Tsvangirai, leader of the opposition Movement for Democratic Change (MDC), was granted the right by the high court in May to refer his case to the supreme court to argue that a terrorism case against him was an attack on his right to free speech.

President Robert Mugabe's government said it had accepted the high court ruling, and would try to convince the country's highest court that Tsvangirai had a case to answer.

On Tuesday, Tsvangirai said he was ready, but had no doubt the supreme court would uphold his rights and rule as unconstitutional the law on which his prosecution was based.

"Our supreme court has a history of fairness, of protecting the rights of all Zimbabweans, of dispensing justice and that is the reason we have been calling for the protection of their integrity," he said. "We are going to argue our case there... not outside."

Tsvangirai is being prosecuted for telling MDC supporters in a speech last year that Mugabe might be overthrown violently if he did not retire. - Reuters

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Police chief to sack opposition supporters

July 11 2001 at 09:53AM

Harare - Zimbabwe's police chief has vowed to dismiss members from the force who support opposition politics, the state-owned Herald reported on Wednesday.

"Those officers who believe they can abandon the government of the day in order to support the opposition are misguided and they will be kicked out of the force," Police Commissioner Augustine Chihuri told the paper.

An undisclosed number of officers have already been fired on those grounds, the police chief said.

Chihuri is a self-declared supporter of the ruling Zimbabwe African National Union-Patriotic Front (Zanu-PF) of President Robert Mugabe.

Police in Zimbabwe have been consistently accused of neglecting their duties. Violent attacks on the opposition by ruling party supporters left at least 34 people dead in the run-up to last year's general elections.

The opposition Movement for Democratic Change (MDC) claims another five of its supporters were killed in politically-motivated attacks last week.

Dismissing pro-opposition supporters from the police force was acting in "the interests of the majority", Chihuri added.

The ruling party scraped a narrow victory over the MDC in last year's elections, winning 62 of the 120 contested seats against the MDC's 57.

Presidential elections are due early next year in which 77-year-old President Mugabe will be standing as the ruling party's candidate. - Sapa-AFP

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11/07/2001 17:32  - (SA)
Zim, Britain 'need' talks

Lusaka - South African President Thabo Mbeki said on Wednesday that African leaders had rejected a tough ministerial declaration on Zimbabwe, which accused Britain of seeking to isolate and vilify its former colony.

The draft declaration by African foreign ministers on Sunday had also named South Africa, Nigeria, Algeria, Cameroon, Kenya and Zambia to a committee to support Zimbabwe in future talks with the European Union and other parties on land reform.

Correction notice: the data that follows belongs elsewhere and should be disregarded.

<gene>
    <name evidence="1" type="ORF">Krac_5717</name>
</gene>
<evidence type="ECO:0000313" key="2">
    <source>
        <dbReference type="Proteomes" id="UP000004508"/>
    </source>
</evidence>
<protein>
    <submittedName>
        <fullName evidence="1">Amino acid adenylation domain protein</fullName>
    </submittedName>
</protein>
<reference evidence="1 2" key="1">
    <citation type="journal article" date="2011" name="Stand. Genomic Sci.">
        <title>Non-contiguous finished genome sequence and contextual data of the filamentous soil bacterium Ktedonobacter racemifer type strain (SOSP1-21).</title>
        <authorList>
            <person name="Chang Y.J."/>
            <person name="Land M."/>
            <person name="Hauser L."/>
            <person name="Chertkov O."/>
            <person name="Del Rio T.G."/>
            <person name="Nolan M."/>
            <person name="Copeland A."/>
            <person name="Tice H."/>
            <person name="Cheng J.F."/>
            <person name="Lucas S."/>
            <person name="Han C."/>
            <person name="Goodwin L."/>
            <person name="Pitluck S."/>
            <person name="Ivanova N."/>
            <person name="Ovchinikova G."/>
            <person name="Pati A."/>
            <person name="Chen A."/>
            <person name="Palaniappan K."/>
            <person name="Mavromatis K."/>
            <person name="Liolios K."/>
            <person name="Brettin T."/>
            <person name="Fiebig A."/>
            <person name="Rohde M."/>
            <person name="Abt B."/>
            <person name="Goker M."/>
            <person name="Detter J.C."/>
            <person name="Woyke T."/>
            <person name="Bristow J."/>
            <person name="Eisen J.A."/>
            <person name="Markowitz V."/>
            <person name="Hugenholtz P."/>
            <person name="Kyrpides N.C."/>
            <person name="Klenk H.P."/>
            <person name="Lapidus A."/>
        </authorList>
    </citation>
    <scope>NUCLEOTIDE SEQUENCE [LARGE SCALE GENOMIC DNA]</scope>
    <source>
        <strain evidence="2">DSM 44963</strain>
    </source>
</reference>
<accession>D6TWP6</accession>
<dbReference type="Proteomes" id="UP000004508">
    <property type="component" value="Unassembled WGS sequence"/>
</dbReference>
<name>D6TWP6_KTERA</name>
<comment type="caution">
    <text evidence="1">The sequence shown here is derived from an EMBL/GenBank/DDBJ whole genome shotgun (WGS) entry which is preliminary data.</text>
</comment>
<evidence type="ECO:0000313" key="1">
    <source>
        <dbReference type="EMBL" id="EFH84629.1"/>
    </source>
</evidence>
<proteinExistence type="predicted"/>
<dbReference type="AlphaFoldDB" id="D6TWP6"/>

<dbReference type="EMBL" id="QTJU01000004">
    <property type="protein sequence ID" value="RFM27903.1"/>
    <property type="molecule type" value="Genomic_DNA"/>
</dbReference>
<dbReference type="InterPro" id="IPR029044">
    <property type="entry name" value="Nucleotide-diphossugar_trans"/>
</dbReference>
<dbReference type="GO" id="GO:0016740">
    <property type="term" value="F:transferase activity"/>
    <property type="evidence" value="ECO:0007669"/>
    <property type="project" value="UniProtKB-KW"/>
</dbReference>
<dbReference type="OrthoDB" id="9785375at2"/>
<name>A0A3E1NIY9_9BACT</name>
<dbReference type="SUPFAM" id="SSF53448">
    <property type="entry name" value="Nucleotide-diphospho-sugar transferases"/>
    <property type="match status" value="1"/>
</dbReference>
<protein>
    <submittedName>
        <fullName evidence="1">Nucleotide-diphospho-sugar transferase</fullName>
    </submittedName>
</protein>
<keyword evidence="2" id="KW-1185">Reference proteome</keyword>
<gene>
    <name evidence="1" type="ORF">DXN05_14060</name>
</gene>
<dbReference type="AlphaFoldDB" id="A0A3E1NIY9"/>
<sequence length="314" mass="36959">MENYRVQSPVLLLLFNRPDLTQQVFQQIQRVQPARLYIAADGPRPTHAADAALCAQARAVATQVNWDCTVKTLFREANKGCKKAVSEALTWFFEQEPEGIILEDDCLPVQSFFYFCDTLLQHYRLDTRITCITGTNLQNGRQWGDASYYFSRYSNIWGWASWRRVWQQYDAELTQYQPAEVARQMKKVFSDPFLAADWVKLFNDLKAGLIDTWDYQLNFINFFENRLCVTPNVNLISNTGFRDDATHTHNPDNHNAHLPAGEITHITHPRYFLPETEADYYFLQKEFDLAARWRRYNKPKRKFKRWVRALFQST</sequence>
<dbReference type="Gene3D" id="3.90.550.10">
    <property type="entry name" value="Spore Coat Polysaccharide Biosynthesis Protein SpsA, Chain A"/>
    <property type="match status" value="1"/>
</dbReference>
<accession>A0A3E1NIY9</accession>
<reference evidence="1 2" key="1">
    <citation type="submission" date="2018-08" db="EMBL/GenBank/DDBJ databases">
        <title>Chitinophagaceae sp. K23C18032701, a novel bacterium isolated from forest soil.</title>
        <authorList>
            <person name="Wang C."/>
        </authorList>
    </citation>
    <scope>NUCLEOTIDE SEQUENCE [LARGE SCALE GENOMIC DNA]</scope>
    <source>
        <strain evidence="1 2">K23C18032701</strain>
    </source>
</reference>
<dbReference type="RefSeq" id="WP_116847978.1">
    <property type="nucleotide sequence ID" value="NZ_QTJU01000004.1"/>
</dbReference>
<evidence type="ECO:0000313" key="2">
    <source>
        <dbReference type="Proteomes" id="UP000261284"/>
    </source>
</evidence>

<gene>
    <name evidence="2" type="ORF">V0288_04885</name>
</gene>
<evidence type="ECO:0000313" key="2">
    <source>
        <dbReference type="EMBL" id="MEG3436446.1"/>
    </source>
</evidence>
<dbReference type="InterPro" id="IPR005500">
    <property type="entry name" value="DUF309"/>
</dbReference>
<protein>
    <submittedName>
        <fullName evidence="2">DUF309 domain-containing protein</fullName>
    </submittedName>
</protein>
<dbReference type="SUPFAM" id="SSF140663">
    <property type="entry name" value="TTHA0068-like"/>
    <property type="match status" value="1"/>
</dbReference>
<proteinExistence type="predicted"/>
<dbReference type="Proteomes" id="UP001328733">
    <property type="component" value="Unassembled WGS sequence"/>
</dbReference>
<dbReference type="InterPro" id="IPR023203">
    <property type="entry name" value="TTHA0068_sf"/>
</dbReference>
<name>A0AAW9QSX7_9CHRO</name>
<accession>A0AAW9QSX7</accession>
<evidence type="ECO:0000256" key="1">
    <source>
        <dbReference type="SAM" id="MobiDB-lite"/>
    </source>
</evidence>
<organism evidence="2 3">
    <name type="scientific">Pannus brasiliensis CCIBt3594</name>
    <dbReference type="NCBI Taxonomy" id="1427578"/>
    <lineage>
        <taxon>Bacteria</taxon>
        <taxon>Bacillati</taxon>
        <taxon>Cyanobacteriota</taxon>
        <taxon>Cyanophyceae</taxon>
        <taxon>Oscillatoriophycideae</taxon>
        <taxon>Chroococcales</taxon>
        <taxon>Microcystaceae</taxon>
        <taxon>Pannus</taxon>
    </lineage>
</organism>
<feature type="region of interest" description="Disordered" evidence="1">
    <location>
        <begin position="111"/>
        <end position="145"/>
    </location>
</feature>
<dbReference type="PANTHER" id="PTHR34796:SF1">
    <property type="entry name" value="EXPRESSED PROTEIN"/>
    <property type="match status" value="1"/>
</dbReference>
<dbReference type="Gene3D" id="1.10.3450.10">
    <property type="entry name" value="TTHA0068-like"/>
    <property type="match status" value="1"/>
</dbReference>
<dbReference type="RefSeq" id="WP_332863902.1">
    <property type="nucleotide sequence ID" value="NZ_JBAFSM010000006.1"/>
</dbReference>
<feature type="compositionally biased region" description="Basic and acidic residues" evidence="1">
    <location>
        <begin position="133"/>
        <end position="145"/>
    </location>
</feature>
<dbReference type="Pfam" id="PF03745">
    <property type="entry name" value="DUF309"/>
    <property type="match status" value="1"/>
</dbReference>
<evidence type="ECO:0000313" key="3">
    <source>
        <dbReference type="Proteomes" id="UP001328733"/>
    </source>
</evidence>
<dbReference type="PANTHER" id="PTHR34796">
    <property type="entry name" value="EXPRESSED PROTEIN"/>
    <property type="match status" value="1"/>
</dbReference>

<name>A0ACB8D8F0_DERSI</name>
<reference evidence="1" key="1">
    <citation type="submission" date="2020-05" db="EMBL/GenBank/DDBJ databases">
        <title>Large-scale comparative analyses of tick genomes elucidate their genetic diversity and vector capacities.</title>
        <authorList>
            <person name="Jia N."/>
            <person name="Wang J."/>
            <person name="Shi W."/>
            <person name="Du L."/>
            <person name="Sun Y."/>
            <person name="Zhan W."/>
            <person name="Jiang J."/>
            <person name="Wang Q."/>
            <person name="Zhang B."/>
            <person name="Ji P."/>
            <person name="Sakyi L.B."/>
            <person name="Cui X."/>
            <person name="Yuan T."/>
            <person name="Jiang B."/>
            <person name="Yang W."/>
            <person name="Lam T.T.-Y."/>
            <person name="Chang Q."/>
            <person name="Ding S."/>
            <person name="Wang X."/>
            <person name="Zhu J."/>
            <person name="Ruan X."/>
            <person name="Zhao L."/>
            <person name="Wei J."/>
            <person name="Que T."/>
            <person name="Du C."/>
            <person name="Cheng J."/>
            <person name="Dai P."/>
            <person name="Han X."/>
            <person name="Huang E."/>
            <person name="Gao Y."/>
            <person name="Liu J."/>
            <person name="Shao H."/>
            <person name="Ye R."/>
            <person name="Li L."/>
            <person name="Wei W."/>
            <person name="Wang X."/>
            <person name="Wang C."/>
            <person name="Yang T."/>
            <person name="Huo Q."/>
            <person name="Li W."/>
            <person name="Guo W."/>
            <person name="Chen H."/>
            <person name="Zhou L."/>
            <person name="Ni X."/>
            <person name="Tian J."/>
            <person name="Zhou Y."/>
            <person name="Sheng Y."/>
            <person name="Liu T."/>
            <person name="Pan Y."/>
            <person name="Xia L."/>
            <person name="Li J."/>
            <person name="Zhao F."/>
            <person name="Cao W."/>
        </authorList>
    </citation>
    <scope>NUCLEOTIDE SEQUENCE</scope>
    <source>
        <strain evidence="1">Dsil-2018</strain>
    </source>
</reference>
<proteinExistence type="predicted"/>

But Mbeki said at the closing session of the annual summit of the Organisation of African Unity (OAU) that a milder declaration had been adopted instead.

"The (new) declaration says that Britain and Zimbabwe need to get together and continue to search for a solution (to the land problem). That supersedes the ministerial draft," Mbeki said.

"The new declaration was promoted by Nigeria which felt that there was a need to continue the mediation which it started between Zimbabwe and Britain last year," Mbeki added.

The southern African country has been wracked by violence since land invasions began last year, disrupting economic activity. President Robert Mugabe says land redistribution is necessary to address a century-old imbalance in land ownership in the country.

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Zimbabwe to press ahead with controversial export incentives
Basildon Peta
July 11 2001 at 12:40AM

Harare - The Reserve Bank of Zimbabwe was pressing ahead with an export incentive scheme introduced last month to help boost the country's foreign currency reserves, it said yesterday.

This was despite media reports that the new scheme had been scrapped by President Robert Mugabe's Cabinet.

The Reserve Bank said the scheme would involve a currency swap arrangement between the central bank and exporters.

It said last week that the exporter would swap foreign currency for Zimbabwe dollars - at the exchange rate ruling at the time of the transaction - with the Reserve Bank of Zimbabwe. The Reserve Bank would give the exporter a percentage of the amount swapped in Zimbabwe dollars as an incentive.

However, the State-owned Herald newspaper reported on Monday that the government had scrapped the scheme as it amounted to the devaluation of the Zimbabwe dollar "through the back door". The newspaper did not explain how the measures would amount to devaluation.

However, it is understood that the measure which had created problems was the one allowing the Reserve Bank of Zimbabwe to give an extra percentage of the amount swapped in Zimbabwe dollars as an incentive to the exporter.

It had been viewed as an indirect attempt by the central bank to compensate exporters who had been clamouring for devaluation.

Mugabe has already spurned suggestions from Simba Makoni, the minister of finance, and other Reserve Bank technocrats. to devalue the dollar

Makoni publicly said that Zimbabwe's exchange rate of US$1 to Z$55 was discredited as no one was trading at that rate. The black market was offering rates of US$1 to Z$175

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July 09, 2001

White Farmers Freed in Zimbabwe

HARARE, Zimbabwe (AP) - A farmer and opposition activist who was trapped in his office over the weekend while armed ruling-party militants lit fires around the farmhouse and assaulted workers said Monday that he would only abandon the property if the law required it.

About 60 militants occupied Iain Kay's homestead in the Marondera district about 60 miles east of Harare on Friday. The farm is among more than 4,000 white-owned properties targeted for confiscation under a government land-reform program to resettle landless blacks.